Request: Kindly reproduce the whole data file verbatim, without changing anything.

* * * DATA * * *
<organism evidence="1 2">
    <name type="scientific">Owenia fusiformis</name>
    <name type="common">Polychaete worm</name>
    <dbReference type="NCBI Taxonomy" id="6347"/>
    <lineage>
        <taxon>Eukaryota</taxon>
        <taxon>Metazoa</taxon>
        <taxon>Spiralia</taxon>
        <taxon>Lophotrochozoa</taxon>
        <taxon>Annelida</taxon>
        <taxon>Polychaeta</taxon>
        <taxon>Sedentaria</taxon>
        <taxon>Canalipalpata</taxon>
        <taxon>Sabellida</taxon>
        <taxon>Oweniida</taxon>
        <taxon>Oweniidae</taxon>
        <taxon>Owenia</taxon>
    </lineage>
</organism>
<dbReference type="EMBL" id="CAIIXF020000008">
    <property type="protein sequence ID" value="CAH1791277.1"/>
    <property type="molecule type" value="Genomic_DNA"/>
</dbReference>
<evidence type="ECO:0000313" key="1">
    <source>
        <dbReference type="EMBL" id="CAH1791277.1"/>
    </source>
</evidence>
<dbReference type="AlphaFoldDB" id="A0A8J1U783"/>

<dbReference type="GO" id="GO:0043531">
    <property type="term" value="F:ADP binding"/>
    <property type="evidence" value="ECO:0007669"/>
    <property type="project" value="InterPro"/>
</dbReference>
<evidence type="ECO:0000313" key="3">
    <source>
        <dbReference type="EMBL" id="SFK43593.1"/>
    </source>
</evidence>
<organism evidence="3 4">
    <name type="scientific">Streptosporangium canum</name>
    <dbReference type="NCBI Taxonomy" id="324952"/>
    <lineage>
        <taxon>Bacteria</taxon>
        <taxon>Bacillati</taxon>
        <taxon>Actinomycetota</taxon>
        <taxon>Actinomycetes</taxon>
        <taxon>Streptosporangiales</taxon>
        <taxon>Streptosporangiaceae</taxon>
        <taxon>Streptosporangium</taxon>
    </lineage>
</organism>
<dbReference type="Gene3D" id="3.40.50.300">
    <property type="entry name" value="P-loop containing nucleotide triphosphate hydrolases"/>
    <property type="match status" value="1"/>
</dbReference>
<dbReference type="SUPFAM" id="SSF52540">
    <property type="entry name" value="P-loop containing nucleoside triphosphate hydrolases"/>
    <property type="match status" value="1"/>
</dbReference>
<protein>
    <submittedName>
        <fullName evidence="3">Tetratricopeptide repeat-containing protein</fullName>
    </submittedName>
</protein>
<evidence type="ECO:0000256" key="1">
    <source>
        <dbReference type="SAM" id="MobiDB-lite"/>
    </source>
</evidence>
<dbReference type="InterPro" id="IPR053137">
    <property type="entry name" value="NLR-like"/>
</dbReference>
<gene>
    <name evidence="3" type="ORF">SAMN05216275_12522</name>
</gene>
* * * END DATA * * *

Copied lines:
<organism evidence="1 2">
    <name type="scientific">Owenia fusiformis</name>
    <name type="common">Polychaete worm</name>
    <dbReference type="NCBI Taxonomy" id="6347"/>
    <lineage>
        <taxon>Eukaryota</taxon>
        <taxon>Metazoa</taxon>
        <taxon>Spiralia</taxon>
        <taxon>Lophotrochozoa</taxon>
        <taxon>Annelida</taxon>
        <taxon>Polychaeta</taxon>
        <taxon>Sedentaria</taxon>
        <taxon>Canalipalpata</taxon>
        <taxon>Sabellida</taxon>
        <taxon>Oweniida</taxon>
        <taxon>Oweniidae</taxon>
        <taxon>Owenia</taxon>
    </lineage>
</organism>
<dbReference type="EMBL" id="CAIIXF020000008">
    <property type="protein sequence ID" value="CAH1791277.1"/>
    <property type="molecule type" value="Genomic_DNA"/>
</dbReference>
<evidence type="ECO:0000313" key="1">
    <source>
        <dbReference type="EMBL" id="CAH1791277.1"/>
    </source>
</evidence>
<dbReference type="AlphaFoldDB" id="A0A8J1U783"/>

<dbReference type="GO" id="GO:0043531">
    <property type="term" value="F:ADP binding"/>
    <property type="evidence" value="ECO:0007669"/>
    <property type="project" value="InterPro"/>
</dbReference>
<evidence type="ECO:0000313" key="3">
    <source>
        <dbReference type="EMBL" id="SFK43593.1"/>
    </source>
</evidence>
<organism evidence="3 4">
    <name type="scientific">Streptosporangium canum</name>
    <dbReference type="NCBI Taxonomy" id="324952"/>
    <lineage>
        <taxon>Bacteria</taxon>
        <taxon>Bacillati</taxon>
        <taxon>Actinomycetota</taxon>
        <taxon>Actinomycetes</taxon>
        <taxon>Streptosporangiales</taxon>
        <taxon>Streptosporangiaceae</taxon>
        <taxon>Streptosporangium</taxon>
    </lineage>
</organism>
<dbReference type="Gene3D" id="3.40.50.300">
    <property type="entry name" value="P-loop containing nucleotide triphosphate hydrolases"/>
    <property type="match status" value="1"/>
</dbReference>
<dbReference type="SUPFAM" id="SSF52540">
    <property type="entry name" value="P-loop containing nucleoside triphosphate hydrolases"/>
    <property type="match status" value="1"/>
</dbReference>
<protein>
    <submittedName>
        <fullName evidence="3">Tetratricopeptide repeat-containing protein</fullName>
    </submittedName>
</protein>
<evidence type="ECO:0000256" key="1">
    <source>
        <dbReference type="SAM" id="MobiDB-lite"/>
    </source>
</evidence>
<dbReference type="InterPro" id="IPR053137">
    <property type="entry name" value="NLR-like"/>
</dbReference>
<gene>
    <name evidence="3" type="ORF">SAMN05216275_12522</name>
</gene>